African Proverb of The Month
Yashinga mu minzi itelaga. (Sukuma)
Kukaa muda mrefu ndani ya maji si kutakata. (Swahili)
Rester longtemps dans l’eau ne lave pas. (French)
To stay a long time in the water does not make you clean. (English)
Sukuma (Tanzania) Proverb
Background, Explanation, History and Everyday Use
The Sukuma people form the biggest ethnic group in Tanzania with more than six million members. This population is concentrated in and around Mwanza and Shinyanga Regions. Other present ethnic groups have been progressively isolated or assimilated into this big unit. To speak the Sukuma language is the most normal thing in many villages of the area, and many Sukuma beliefs and practices are very much alive today.
The Sukuma Cultural Centre and Museum in Bujora near Mwanza is increasingly visited by school children and young people. There is a sense in urban centres such as in Mwanza city and in some other places that parts of the population are losing touch with their ancient traditions and they feel the need to rediscover what had been the lives of their ancestors. Nowadays many young people might feel being Tanzanians, or aspire to be modern people familiar with new technologies and with Swahili and English before feeling being part of the Sukuma heritage. Nowadays, it is rare to find somebody able to read and write in Sukuma language even when able to speak it.
To live in Sukumaland might not be enough to make you familiar with what makes a Sukuma person. It takes something else, that is, some efforts and interests for what represent the values and beliefs of Sukuma people in order to integrate them in one’s life. To stay in the water for a long time does not necessarily make you clean; it takes some effort as well.
Sometimes this saying is accompanied with a story whose details delight children: One day a great competition was addressed to the animal kingdom in order to find out who was the cleanest of all. Fish of the Lake Victoria felt very proud by telling themselves that because they live in the water, they cannot be defeated. As a result, they did not care about their cleanliness when the great day arrived. Crabs presented themselves with sands all over their bodies, fish with algae around their neck, crocodiles with meat parcels between their teeth and so on. They were quickly dismissed. Meanwhile, animals such pigs, monkeys or donkeys prepared themselves very well by taking pains to wash themselves and were consequently winners. The teaching is plain: Do not assume your condition is sufficient in order for you to reach a certain achievement. Do not neglect hard work in order to succeed.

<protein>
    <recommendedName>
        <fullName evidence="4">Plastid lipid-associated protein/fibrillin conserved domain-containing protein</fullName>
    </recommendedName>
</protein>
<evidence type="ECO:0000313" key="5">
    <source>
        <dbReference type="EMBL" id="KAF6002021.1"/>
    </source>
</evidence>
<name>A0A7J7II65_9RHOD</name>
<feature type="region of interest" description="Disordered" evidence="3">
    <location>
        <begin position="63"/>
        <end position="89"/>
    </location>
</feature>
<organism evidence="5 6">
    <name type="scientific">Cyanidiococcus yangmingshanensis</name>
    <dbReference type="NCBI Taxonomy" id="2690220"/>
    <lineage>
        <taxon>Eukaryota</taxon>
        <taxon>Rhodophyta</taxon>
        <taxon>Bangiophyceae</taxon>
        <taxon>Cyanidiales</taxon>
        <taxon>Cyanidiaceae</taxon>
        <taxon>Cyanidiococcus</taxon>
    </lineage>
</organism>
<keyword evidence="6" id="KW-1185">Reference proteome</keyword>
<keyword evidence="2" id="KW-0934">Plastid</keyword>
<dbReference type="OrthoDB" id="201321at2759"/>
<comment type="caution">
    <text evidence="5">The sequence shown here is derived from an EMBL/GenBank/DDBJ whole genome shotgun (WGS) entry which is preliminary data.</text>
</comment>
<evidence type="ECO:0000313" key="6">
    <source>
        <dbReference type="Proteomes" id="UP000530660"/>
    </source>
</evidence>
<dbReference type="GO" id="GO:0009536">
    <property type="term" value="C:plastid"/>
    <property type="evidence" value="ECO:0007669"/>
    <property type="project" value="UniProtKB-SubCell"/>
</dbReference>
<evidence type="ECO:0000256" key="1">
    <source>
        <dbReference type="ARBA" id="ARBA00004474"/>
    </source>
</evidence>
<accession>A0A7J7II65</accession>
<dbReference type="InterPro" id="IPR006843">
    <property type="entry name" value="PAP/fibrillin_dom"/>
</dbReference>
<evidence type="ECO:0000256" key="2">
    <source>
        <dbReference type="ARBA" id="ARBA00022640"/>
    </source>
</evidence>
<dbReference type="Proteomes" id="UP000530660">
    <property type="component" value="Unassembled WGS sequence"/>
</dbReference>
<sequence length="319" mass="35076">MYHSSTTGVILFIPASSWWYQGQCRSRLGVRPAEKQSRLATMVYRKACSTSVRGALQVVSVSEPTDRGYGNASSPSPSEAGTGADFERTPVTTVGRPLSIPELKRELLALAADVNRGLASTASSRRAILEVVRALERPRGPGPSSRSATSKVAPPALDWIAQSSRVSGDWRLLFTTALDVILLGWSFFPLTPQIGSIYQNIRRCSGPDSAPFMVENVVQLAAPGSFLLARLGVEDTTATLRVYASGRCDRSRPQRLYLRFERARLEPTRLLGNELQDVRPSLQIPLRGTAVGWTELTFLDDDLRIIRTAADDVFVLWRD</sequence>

This teaching has lots of clear and strong parallels in Jesus’ teaching. Jesus was a Jew and his people were the Jewish people who had already in his time became proud to have been specially selected and cherished by God. But Jesus reminds his listeners that reality might be somewhat more complex. For instance in Luke 3: 8-9: “Bear fruits that befit repentance, and do not begin to say to yourselves, ‘We have Abraham as our father’ for I tell you, God is able from these stones to raise up children to Abraham. Even now the axe is laid to the root of the trees; every tree therefore that does not bear good fruit is cut down and thrown into the fire.”
The insistence with which Jesus declares that those who might be accepted to the kingdom of God might not be those who are expected before hand is a constant warning of this reality. In Luke 10: 25-37 a Samaritan wins over a Levite and a priest in doing the justice of God, that is, somebody who was living away from the strict rules of good worship is found in better position than the spiritual teachers of his times. Again in Luke 17: 11-19 while Jesus has healed ten lepers, only a Samaritan comes back with his heart full of gratitude. In Matthew 25: 31-46 those finally accepted to the banquet are none of those who had expected to be there in the first place.
A patient reading of the Gospels will reveal many other instances of the same kind.
Contemporary Use and Religious Application
Life requires constant efforts, and it is not well advised to rest upon one’s previous achievements. A teacher who is not interested to improve his knowledge and methods of teaching will find himself soon outdated. A doctor who neglects seminars and ongoing renewals might find himself or herself deprived of his or her licence to practice the person’s knowledge.
Within the Christian Churches’ context and religious life there are special temptations for spiritual leaders and guides to sometimes neglect their own spiritual selves before attending to those of others. The wisdom of elders stands here together with the teaching of Jesus to remind us forcefully that the hat does not make the monk, and it is not enough to wear with pride titles and to receive praise from this world.
Some efforts to meditate and contemplate on the inside of things and of people especially in an African context may be consulted on these websites: http://www.pascalbcd.over-blog.com (in French), or http://www.pascalbcdeng.over-blog.com (in English).
|Father Pascal Durand M.Afr.
P.O. Box 475 Geita, Tanzania
Tel.: (Tanzania): 00255 783 078 985
|Catechist Joseph Nkumbulwa
P.O. Box 296 Geita, Tanzania
Tel.: (Tanzania): 00255 688 065 791